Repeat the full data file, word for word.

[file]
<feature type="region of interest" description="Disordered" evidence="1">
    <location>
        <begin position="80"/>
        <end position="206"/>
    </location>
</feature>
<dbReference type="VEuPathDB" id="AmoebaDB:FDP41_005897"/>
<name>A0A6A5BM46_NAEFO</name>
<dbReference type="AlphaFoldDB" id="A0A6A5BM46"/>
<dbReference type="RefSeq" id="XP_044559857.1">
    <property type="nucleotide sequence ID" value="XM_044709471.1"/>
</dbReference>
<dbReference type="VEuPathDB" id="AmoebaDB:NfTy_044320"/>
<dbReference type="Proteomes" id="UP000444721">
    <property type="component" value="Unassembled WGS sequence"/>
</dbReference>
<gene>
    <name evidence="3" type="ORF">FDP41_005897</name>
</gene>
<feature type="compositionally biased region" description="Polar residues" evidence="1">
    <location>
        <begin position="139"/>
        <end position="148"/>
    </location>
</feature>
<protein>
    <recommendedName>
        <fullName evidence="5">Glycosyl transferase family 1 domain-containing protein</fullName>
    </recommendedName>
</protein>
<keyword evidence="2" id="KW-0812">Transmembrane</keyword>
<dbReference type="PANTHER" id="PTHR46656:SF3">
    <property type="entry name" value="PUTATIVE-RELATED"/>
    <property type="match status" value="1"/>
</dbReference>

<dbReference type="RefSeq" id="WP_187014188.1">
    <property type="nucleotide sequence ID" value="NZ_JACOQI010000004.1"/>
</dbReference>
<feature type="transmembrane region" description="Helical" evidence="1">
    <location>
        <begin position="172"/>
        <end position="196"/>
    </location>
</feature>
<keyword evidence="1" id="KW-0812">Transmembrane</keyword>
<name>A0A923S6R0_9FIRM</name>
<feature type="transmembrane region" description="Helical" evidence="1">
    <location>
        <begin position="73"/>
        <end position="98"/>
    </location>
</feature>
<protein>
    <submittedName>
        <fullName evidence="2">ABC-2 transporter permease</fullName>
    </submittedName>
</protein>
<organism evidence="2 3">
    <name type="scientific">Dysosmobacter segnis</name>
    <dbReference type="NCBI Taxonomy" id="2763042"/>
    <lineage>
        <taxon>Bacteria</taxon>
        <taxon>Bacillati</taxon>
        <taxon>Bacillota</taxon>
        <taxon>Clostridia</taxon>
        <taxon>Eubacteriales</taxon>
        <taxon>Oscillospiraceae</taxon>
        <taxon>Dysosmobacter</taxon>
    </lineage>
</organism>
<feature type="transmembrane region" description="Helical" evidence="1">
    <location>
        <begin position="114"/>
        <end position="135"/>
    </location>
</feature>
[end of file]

<feature type="region of interest" description="Disordered" evidence="1">
    <location>
        <begin position="80"/>
        <end position="206"/>
    </location>
</feature>
<dbReference type="VEuPathDB" id="AmoebaDB:FDP41_005897"/>
<name>A0A6A5BM46_NAEFO</name>
<dbReference type="AlphaFoldDB" id="A0A6A5BM46"/>
<dbReference type="RefSeq" id="XP_044559857.1">
    <property type="nucleotide sequence ID" value="XM_044709471.1"/>
</dbReference>
<dbReference type="VEuPathDB" id="AmoebaDB:NfTy_044320"/>
<dbReference type="Proteomes" id="UP000444721">
    <property type="component" value="Unassembled WGS sequence"/>
</dbReference>
<gene>
    <name evidence="3" type="ORF">FDP41_005897</name>
</gene>
<feature type="compositionally biased region" description="Polar residues" evidence="1">
    <location>
        <begin position="139"/>
        <end position="148"/>
    </location>
</feature>
<protein>
    <recommendedName>
        <fullName evidence="5">Glycosyl transferase family 1 domain-containing protein</fullName>
    </recommendedName>
</protein>
<keyword evidence="2" id="KW-0812">Transmembrane</keyword>
<dbReference type="PANTHER" id="PTHR46656:SF3">
    <property type="entry name" value="PUTATIVE-RELATED"/>
    <property type="match status" value="1"/>
</dbReference>

<dbReference type="RefSeq" id="WP_187014188.1">
    <property type="nucleotide sequence ID" value="NZ_JACOQI010000004.1"/>
</dbReference>
<feature type="transmembrane region" description="Helical" evidence="1">
    <location>
        <begin position="172"/>
        <end position="196"/>
    </location>
</feature>
<keyword evidence="1" id="KW-0812">Transmembrane</keyword>
<name>A0A923S6R0_9FIRM</name>
<feature type="transmembrane region" description="Helical" evidence="1">
    <location>
        <begin position="73"/>
        <end position="98"/>
    </location>
</feature>
<protein>
    <submittedName>
        <fullName evidence="2">ABC-2 transporter permease</fullName>
    </submittedName>
</protein>
<organism evidence="2 3">
    <name type="scientific">Dysosmobacter segnis</name>
    <dbReference type="NCBI Taxonomy" id="2763042"/>
    <lineage>
        <taxon>Bacteria</taxon>
        <taxon>Bacillati</taxon>
        <taxon>Bacillota</taxon>
        <taxon>Clostridia</taxon>
        <taxon>Eubacteriales</taxon>
        <taxon>Oscillospiraceae</taxon>
        <taxon>Dysosmobacter</taxon>
    </lineage>
</organism>
<feature type="transmembrane region" description="Helical" evidence="1">
    <location>
        <begin position="114"/>
        <end position="135"/>
    </location>
</feature>